The outpouring of community spirit really gets to Rooooth and she tells David that “It’s all worth fighting for - we’ve got to keep Brookfield going” and “I don’t want to go anywhere else - we belong here at Brookfield; it’s our home.” Talk about changing your tune! Last week we had Pip having a similar Damascene conversion and now Rooooth does a spectacular U-turn. Soon we’ll have Justin Eliot saying that he never really wanted to buy Brookfield in the first place. With everyone not able to leave Brookfield, where does this leave Heather? Rooooth says her mother is not one to make a fuss but her closest friend, Marjorie, has just gone into sheltered accommodation and is enjoying it - maybe Heather might join her? This too is a major change of attitude and, taken with all the other changes, it makes you wonder what we have been worrying about for the past few months.
Beneath this coming together in times of hardship, there is a growing undercurrent of dissatisfaction, if not anger, among the villagers at just how the situation was allowed to happen in the first place. Adam surveys the ruins of some arable fields, where tons of topsoil has been washed away, along with crops. He says that it is down to Borsetshire Land - if they had maintained their ditches properly and made sure there was plenty of organic matter in the soil, it would never have been washed away. Later on, Charlie offers Adam the job of clearing the BL ditches, but Adam declines, saying that he’s got enough on his plate at Home Farm.
Others blame the authorities and criticise their reactions to the floods (precious little). Pat especially is incensed, calling the authorities’ response as “pathetic” and saying to Clarrie “If they had spent proper money, this would never have happened. It’s all so wrong; we’ve put up with it for too long - something must change”.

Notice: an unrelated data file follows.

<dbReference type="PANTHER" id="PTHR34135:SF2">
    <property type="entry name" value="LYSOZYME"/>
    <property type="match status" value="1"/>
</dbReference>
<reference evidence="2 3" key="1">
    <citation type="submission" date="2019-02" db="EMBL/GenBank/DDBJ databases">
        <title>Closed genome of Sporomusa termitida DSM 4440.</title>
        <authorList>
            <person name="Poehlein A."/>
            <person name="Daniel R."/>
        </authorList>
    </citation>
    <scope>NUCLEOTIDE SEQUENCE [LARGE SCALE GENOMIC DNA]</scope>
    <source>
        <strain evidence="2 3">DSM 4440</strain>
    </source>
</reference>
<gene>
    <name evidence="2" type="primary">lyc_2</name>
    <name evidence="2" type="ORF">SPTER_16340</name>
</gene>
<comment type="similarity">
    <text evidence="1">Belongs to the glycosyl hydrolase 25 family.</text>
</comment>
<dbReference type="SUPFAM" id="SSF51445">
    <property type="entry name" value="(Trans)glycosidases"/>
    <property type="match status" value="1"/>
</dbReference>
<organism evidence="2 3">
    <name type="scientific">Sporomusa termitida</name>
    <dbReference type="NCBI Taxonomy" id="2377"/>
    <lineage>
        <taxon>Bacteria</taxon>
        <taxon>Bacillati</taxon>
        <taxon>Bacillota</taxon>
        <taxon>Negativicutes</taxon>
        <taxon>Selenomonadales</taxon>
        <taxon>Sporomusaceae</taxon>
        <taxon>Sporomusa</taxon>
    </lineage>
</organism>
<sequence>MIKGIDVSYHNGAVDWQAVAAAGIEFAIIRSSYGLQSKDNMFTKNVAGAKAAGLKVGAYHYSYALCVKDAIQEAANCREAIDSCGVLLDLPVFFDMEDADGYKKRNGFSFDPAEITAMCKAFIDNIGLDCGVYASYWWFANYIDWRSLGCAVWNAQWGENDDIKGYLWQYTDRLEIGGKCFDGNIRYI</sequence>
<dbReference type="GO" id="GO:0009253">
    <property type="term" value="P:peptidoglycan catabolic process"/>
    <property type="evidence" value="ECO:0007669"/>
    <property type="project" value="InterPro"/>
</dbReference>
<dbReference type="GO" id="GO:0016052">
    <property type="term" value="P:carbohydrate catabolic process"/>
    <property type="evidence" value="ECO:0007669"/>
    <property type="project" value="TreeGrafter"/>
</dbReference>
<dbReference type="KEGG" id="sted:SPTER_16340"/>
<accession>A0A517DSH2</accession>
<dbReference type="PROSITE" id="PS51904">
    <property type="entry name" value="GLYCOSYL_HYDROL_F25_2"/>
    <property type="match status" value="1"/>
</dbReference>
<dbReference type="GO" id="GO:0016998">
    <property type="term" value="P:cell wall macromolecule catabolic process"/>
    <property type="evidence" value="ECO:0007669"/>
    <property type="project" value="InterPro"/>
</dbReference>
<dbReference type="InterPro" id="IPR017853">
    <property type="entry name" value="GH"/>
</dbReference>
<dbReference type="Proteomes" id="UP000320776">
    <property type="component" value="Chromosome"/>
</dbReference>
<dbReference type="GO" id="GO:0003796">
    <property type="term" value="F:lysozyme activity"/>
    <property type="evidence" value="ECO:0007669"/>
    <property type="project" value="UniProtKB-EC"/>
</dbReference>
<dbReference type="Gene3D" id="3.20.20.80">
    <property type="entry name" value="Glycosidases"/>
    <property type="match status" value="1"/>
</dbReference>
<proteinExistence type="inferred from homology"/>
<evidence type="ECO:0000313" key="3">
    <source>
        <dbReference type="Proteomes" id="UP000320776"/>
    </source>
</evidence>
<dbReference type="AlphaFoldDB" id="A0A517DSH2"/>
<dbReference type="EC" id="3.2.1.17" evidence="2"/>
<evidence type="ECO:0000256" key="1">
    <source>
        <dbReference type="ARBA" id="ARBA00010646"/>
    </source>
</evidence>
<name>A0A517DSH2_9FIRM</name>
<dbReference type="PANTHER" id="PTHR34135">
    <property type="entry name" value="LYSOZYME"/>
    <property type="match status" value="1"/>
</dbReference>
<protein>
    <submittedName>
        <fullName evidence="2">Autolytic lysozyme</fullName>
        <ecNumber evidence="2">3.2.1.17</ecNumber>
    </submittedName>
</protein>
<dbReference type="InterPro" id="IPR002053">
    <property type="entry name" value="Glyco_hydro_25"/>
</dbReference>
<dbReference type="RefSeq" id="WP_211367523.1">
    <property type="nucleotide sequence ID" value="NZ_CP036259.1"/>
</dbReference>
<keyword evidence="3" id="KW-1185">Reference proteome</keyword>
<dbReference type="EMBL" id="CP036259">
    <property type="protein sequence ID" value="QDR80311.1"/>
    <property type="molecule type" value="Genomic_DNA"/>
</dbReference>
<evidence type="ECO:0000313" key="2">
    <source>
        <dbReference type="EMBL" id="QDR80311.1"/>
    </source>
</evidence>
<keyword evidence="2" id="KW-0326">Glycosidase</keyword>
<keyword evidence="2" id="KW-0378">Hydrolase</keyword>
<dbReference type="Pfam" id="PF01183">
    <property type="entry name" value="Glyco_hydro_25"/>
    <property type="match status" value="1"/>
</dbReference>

Adam compliments David on his appearance on local TV one night, when he spoke up for the local farmers and David seems to have been caught up in the mood of unrest, as he tells Rooooth that something needs to be done and suggests they call a meeting and formulate a plan of action. To do what, exactly? March on the local council offices with flaming torches and pitchforks? Dump tons of slurry and dead lambs on their steps? Block the roads with tractors? This isn’t France, you know David.
Once again, Susan demonstrates that she isn’t quite in touch with the prevailing mood, when she tells Pat and Helen how generous it is of Justin Eliot, who has started up an Ambridge Relief fund. As Pat has just blamed what she calls “BL’s scorched earth policy” for precipitating the crisis, Susan is lucky she isn’t dunked in Adam’s slurry-filled hot tub. Susan wonders if Justin might help to get the shop back on its feet - lots of food will have to be junked - while Pat suggests that they could open up temporarily somewhere else, although she doesn’t know where.
Someone else who hasn’t caught the mood - and I’m sure you aren’t going to be surprised by this - is Kate, who tells people that it has just rained a bit - it’s not like people are starving and they should look at the bigger picture. As some of these people have lost nearly everything, or have homes awash with effluent, it is a tribute to their restraint that they don’t investigate whether or not the hot tub could accommodate two bodies, preferably face down.
You have to hand it to Kate - her lack of self-awareness is truly breathtaking. On Thursday, she grabs Phoebe, who is sensibly going somewhere else, and asks her daughter what is she doing on Sunday, which is Mother’s Day. Phoebe casually (and devastatingly) replies that she won’t be around, as she is going to see Hayley and Abbie. Hurt, Kate says “Aren’t you being a bit selfish?” which is pretty rich, coming from her. I would just say that, if Phoebe is being selfish, then she’s a real chip off the old block and also, isn’t there an old saying about pots and kettles?